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UTF-8/UTF-8es_ES/[email protected]/ISO-8859-15es_ES. UTF-8/[email protected]/UTF-8and use setlocale('es_ES'), the result will use the iso-8859-1 charset even if you have all your system, files and configuration options in UTF-8. The definition of locales can change from one system to another, and so the charset from the results.To receive content in UTF-8, in this example, you need to use setlocale('es_ES. The following function implements the conversion specifiers which are not supported on Win32 platforms:(Note: the specifiers %V, %G and %g can be implemented using other functions described in this section)The output is the same as before.Specifically, the list of specifiers on this page is basically those from standard GNU/Linux (but without %E, %O, and % ), which is a combination of specifiers from a few different standards.

This means that %e, %T, %R and, %D (and possibly others) - as well as dates prior to /* December 2002 / January 2003ISOWk M Tu W Thu F Sa Su----- ----------------------------51 16 17 18 19 20 21 2252 23 24 25 26 27 28 291 30 31 1 2 3 4 52 6 7 8 9 10 11 123 13 14 15 16 17 18 19 */// Outputs: 12/28/2002 - %V,%G,%Y = 52,2002,2002/* December 2004 / January 2005ISOWk M Tu W Thu F Sa Su----- ----------------------------51 13 14 15 16 17 18 1952 20 21 22 23 24 25 2653 27 28 29 30 31 1 21 3 4 5 6 7 8 92 10 11 12 13 14 15 16 */// Outputs: 12/23/2004 - %V,%G,%Y = 52,2004,2004 Known format : ' A' = ' Friday' ( A full textual representation of the day ) Known format : ' B' = ' December' ( Full month name, based on the locale ) Known format : ' H' = '11' ( Two digit representation of the hour in 24-hour format ) Known format : ' I' = '11' ( Two digit representation of the hour in 12-hour format ) Known format : ' M' = '24' ( Two digit representation of the minute ) Known format : ' S' = '44' ( Two digit representation of the second ) Known format : ' U' = '48' ( Week number of the given year, starting with the first Sunday as the first week ) Known format : ' W' = '48' ( A numeric representation of the week of the year, starting with the first Monday as the first week ) Known format : ' X' = '' ( Preferred time representation based on locale, without the date ) Known format : ' Y' = '2010' ( Four digit representation for the year ) Known format : ' Z' = ' GMT Standard Time' ( The time zone offset/abbreviation option NOT given by %z (depends on operating system) ) Known format : 'a' = ' Fri' ( An abbreviated textual representation of the day ) Known format : 'b' = ' Dec' ( Abbreviated month name, based on the locale ) Known format : 'c' = '12/03/10 ' ( Preferred date and time stamp based on local ) Known format : 'd' = '03' ( Two-digit day of the month (with leading zeros) ) Known format : 'j' = '337' ( Day of the year, 3 digits with leading zeros ) Known format : 'm' = '12' ( Two digit representation of the month ) Known format : 'p' = ' AM' ( UPPER-CASE "AM" or "PM" based on the given time ) Known format : 'w' = '5' ( Numeric representation of the day of the week ) Known format : 'x' = '12/03/10' ( Preferred date representation based on locale, without the time ) Known format : 'y' = '10' ( Two digit representation of the year ) Known format : 'z' = ' GMT Standard Time' ( Either the time zone offset from UTC or the abbreviation (depends on operating system) ) Known format : '%' = '%' ( A literal percentage character ("%") ) Unknown format : ' C' ( Two digit representation of the century (year divided by 100, truncated to an integer) ) Unknown format : ' D' ( Same as "%m/%d/%y" ) Unknown format : ' E' Unknown format : ' F' ( Same as "%Y-%m-%d" ) Unknown format : ' G' ( The full four-digit version of %g ) Unknown format : ' J' Unknown format : ' K' Unknown format : ' L' Unknown format : ' N' Unknown format : ' O' Unknown format : ' P' ( lower-case "am" or "pm" based on the given time ) Unknown format : ' Q' Unknown format : ' R' ( Same as "%H:%M" ) Unknown format : ' T' ( Same as "%H:%M:%S" ) Unknown format : ' V' ( ISO-8688 week number of the given year, starting with the first week of the year with at least 4 weekdays, with Monday being the start of the week ) Unknown format : 'e' ( Day of the month, with a space preceding single digits ) Unknown format : 'f' Unknown format : 'g' ( Two digit representation of the year going by ISO-8688 standards (see %V) ) Unknown format : 'h' ( Abbreviated month name, based on the locale (an alias of %b) ) Unknown format : 'i' Unknown format : 'k' ( Hour in 24-hour format, with a space preceding single digits ) Unknown format : 'l' ( Hour in 12-hour format, with a space preceding single digits ) Unknown format : 'n' ( A newline character ("\n") ) Unknown format : 'o' Unknown format : 'q' Unknown format : 'r' ( Same as "%I:%M:%S %p" ) Unknown format : 's' ( Unix Epoch Time timestamp ) Unknown format : 't' ( A Tab character ("\t") ) Unknown format : 'u' ( ISO-8601 numeric representation of the day of the week ) Unknown format : 'v' The page mentions that the available conversion specifiers may be different in "Windows, some Linux distributions, and a few other operating systems".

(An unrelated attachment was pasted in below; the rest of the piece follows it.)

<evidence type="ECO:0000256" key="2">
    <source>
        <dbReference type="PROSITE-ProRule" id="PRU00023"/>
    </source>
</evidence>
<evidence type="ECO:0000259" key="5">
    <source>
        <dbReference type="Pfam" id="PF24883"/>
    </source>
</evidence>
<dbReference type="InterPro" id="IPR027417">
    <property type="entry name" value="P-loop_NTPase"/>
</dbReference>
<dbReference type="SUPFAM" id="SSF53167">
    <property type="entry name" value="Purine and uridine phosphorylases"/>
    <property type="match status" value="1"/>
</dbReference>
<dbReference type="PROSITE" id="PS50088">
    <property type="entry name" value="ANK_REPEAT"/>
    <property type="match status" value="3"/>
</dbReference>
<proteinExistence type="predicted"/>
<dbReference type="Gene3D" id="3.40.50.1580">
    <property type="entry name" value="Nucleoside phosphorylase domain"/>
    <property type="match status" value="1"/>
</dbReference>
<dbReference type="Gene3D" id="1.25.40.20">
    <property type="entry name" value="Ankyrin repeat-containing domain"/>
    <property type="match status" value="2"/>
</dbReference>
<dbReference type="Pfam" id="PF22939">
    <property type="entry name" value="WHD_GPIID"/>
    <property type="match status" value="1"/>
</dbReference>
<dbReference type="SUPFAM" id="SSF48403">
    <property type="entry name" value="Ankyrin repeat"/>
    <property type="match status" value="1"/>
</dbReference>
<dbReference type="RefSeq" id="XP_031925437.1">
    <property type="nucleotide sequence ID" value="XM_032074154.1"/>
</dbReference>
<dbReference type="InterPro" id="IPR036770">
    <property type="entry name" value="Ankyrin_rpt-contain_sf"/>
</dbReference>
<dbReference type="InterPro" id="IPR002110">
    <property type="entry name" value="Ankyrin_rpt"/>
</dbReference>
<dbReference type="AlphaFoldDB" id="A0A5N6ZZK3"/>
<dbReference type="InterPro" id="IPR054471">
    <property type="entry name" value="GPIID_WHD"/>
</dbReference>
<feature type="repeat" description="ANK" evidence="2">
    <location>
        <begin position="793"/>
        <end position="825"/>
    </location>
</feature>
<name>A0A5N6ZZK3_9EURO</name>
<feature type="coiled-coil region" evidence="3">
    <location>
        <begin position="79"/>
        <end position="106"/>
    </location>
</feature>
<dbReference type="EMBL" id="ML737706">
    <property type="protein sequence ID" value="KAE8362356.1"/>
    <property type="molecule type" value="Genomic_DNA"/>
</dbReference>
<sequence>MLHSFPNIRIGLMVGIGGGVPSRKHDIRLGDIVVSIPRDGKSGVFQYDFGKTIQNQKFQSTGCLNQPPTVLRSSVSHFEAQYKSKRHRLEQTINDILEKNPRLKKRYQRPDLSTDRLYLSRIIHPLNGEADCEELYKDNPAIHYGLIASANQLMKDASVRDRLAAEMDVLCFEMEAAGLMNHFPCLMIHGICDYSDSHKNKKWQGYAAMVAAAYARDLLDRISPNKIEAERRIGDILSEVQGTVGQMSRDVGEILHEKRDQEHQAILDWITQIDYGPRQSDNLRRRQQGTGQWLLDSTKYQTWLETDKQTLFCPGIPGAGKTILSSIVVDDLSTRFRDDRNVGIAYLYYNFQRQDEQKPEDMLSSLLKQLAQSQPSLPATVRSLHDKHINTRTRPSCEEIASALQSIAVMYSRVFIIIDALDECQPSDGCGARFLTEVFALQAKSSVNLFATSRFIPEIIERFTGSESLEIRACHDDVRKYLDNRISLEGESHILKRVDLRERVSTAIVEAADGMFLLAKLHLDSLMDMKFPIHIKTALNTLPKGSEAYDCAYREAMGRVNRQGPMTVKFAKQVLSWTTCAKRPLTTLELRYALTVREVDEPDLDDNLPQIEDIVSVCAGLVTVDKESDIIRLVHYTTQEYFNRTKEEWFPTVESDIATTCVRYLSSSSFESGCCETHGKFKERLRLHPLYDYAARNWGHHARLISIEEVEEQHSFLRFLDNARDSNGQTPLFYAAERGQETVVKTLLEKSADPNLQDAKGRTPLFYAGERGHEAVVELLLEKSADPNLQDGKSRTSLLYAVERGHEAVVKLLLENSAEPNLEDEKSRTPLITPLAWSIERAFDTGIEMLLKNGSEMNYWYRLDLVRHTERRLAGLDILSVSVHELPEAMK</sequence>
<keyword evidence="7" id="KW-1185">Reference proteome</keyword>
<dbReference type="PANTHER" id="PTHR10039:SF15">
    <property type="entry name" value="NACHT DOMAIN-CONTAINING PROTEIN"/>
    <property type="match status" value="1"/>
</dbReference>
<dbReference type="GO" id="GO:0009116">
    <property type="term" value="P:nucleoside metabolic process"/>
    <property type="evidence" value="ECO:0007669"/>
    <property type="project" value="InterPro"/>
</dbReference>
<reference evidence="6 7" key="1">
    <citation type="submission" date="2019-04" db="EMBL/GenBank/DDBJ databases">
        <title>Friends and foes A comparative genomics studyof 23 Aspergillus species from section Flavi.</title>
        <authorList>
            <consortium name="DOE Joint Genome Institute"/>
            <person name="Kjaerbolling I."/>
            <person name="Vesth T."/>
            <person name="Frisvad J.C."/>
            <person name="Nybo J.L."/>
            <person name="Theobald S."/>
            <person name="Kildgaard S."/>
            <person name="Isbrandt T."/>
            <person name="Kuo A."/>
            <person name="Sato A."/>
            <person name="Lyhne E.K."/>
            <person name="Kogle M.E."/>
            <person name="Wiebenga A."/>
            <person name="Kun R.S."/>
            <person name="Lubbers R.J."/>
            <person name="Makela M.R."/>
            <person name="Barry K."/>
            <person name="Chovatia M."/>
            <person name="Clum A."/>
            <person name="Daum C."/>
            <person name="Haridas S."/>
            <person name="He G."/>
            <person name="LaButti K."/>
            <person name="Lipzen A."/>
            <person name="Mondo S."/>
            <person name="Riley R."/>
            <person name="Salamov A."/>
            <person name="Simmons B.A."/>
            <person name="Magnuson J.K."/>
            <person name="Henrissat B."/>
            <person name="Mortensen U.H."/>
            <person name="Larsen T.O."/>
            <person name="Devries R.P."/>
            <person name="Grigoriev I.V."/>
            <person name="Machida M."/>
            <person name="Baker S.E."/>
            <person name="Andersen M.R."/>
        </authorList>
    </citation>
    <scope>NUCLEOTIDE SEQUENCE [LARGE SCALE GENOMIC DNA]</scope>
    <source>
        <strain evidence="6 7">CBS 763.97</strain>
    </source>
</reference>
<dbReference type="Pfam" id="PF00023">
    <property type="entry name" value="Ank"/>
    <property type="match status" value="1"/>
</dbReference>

*/function datelo( $str, $locale='en_US', $time=null) I had a need to subtrackt an older time from current time to get the time between.

Example: If one has worked from 2009-03-16 to 2009-03-16 then he has worked X hours,minutes and seconds. And so - one solution would be://gmstrftime() deals with different timezones correctly.

d=8329 (in addition to Andy's post) To get a RFC 2822 date (used in RSS) of the current local time : echo strftime ("%a, %d %b %Y %H:%M:%S %z") ; Note: option %z / %Z - work different on Windows platform, for example output of this code line can be: Thu, Jerusalem Standard Time (on Windows) Thu, 0200 (on Linux) [red.

It is much smarter to use date(DATE_RSS); here] strftime() will get local time using timezone setting from date_default_timezone_set, then send format and converted tm structure to strftime() system call.